What Patients Remember: A Content Analysis of Critical Incidents in Health Care

Research output: Contribution to journalArticle

37 Citations (Scopus)

Abstract

This study reports on a survey of 3,868 patients at six health care institutions. I addressed the following questions: How do patients conceptualize, represent, and evaluate health care encounters? What themes from health care encounters are salient to patients? What role do communication factors play in patients’ conceptualizations, representations, and assessments of health care encounters? Former patients were surveyed and asked to recall and describe their most memorable experience. Presented is the result of a content analysis of 1,125 critical incident descriptions. Responses were classified into six categories based on whether they were related to: (a) clinical/technical facets of the treatment, (b) institutional policies and procedures, (c) facilities and accommodations, (d) personal treatment/caregiver interpersonal communication, (e) quality/quantity of information provided, or (f) other. Across the six institutions, personal treatment/caregiver interpersonal communication was the primary theme of recounted critical incidents, accounting for 46.7% of all responses. In five of the six populations studied, the clinical/technical category ranked second, accounting overall for 27.0% of reported experiences. Facilities and accommodations accounted for 7.3% of the experiences reported, institutional policies and procedures for 9.4%, and quality/quantity of information for 5.8%. Implications are discussed in terms the centrality of interpersonal communication and relationships, and in terms of assessments of health care quality.

Original languageEnglish (US)
Pages (from-to)99-112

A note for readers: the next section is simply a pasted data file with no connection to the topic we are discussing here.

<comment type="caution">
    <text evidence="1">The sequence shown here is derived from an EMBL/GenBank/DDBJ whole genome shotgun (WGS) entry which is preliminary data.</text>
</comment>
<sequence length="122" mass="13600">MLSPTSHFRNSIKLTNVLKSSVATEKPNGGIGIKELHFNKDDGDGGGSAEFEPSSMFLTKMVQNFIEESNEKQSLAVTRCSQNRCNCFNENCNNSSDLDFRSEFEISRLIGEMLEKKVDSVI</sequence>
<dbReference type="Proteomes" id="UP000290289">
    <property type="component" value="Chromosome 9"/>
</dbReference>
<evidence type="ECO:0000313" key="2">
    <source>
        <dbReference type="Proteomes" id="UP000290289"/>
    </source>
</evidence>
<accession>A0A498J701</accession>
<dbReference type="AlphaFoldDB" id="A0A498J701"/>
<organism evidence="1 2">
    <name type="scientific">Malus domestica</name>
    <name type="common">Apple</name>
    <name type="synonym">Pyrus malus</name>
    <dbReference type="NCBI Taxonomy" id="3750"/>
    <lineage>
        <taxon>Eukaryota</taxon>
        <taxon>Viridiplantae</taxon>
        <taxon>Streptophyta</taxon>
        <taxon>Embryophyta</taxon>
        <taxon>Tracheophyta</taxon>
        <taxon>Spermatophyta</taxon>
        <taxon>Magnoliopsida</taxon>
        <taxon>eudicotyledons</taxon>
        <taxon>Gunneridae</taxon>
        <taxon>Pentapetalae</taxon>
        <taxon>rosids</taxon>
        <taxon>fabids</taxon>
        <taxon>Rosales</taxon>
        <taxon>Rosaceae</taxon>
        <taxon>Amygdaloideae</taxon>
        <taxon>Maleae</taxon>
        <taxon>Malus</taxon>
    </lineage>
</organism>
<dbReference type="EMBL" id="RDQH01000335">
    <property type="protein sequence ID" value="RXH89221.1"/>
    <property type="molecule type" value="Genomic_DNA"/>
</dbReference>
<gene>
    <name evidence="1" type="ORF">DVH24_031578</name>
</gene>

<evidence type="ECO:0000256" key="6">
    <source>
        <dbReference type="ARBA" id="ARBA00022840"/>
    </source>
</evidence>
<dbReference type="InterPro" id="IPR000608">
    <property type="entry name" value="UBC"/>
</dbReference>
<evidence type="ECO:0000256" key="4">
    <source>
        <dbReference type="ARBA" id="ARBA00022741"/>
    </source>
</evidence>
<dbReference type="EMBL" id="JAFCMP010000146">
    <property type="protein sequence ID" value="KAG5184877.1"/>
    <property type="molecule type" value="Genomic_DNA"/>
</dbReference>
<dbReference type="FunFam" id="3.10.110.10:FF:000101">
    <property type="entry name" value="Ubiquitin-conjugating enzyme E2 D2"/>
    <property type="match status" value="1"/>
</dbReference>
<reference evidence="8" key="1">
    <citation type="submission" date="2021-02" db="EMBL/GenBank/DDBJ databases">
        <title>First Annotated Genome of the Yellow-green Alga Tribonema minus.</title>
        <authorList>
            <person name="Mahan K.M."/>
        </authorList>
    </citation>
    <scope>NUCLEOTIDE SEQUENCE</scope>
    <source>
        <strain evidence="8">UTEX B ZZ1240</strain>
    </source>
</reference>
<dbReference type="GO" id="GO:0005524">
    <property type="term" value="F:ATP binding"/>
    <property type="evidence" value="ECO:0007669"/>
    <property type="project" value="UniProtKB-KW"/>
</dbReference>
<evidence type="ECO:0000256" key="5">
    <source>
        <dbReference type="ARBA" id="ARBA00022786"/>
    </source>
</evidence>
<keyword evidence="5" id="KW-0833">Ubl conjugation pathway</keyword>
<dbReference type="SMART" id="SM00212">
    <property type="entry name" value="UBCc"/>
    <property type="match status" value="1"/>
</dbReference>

Number of pages14
JournalHealth Communication
Volume5
Issue number2
DOIs
StatePublished - Jan 1 1993

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Health care
content analysis
incident
interpersonal communication
health care
Delivery of Health Care
Communication
Organizational Policy
accommodation
Caregivers
caregiver
Health Care Quality Assurance
experience
Therapeutics
communication
Population

All Science Journal Classification (ASJC) codes

  • Health(social science)
  • Communication

Cite this

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title = "What Patients Remember: A Content Analysis of Critical Incidents in Health Care",
abstract = "This study reports on a survey of 3,868 patients at six health care institutions. I addressed the following questions: How do patients conceptualize, represent, and evaluate health care encounters? What themes from health care encounters are salient to patients? What role do communication factors play in patients’ conceptualizations, representations, and assessments of health care encounters? Former patients were surveyed and asked to recall and describe their most memorable experience. Presented is the result of a content analysis of 1,125 critical incident descriptions. Responses were classified into six categories based on whether they were related to: (a) clinical/technical facets of the treatment, (b) institutional policies and procedures, (c) facilities and accommodations, (d) personal treatment/caregiver interpersonal communication, (e) quality/quantity of information provided, or (f) other. Across the six institutions, personal treatment/caregiver interpersonal communication was the primary theme of recounted critical incidents, accounting for 46.7{\%} of all responses. In five of the six populations studied, the clinical/technical category ranked second, accounting overall for 27.0{\%} of reported experiences. Facilities and accommodations accounted for 7.3{\%} of the experiences reported, institutional policies and procedures for 9.4{\%}, and quality/quantity of information for 5.8{\%}. Implications are discussed in terms the centrality of interpersonal communication and relationships, and in terms of assessments of health care quality.",
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What Patients Remember : A Content Analysis of Critical Incidents in Health Care. / Ruben, Brent.

In: Health Communication, Vol. 5, No. 2, 01.01.1993, p. 99-112.

Research output: Contribution to journalArticle

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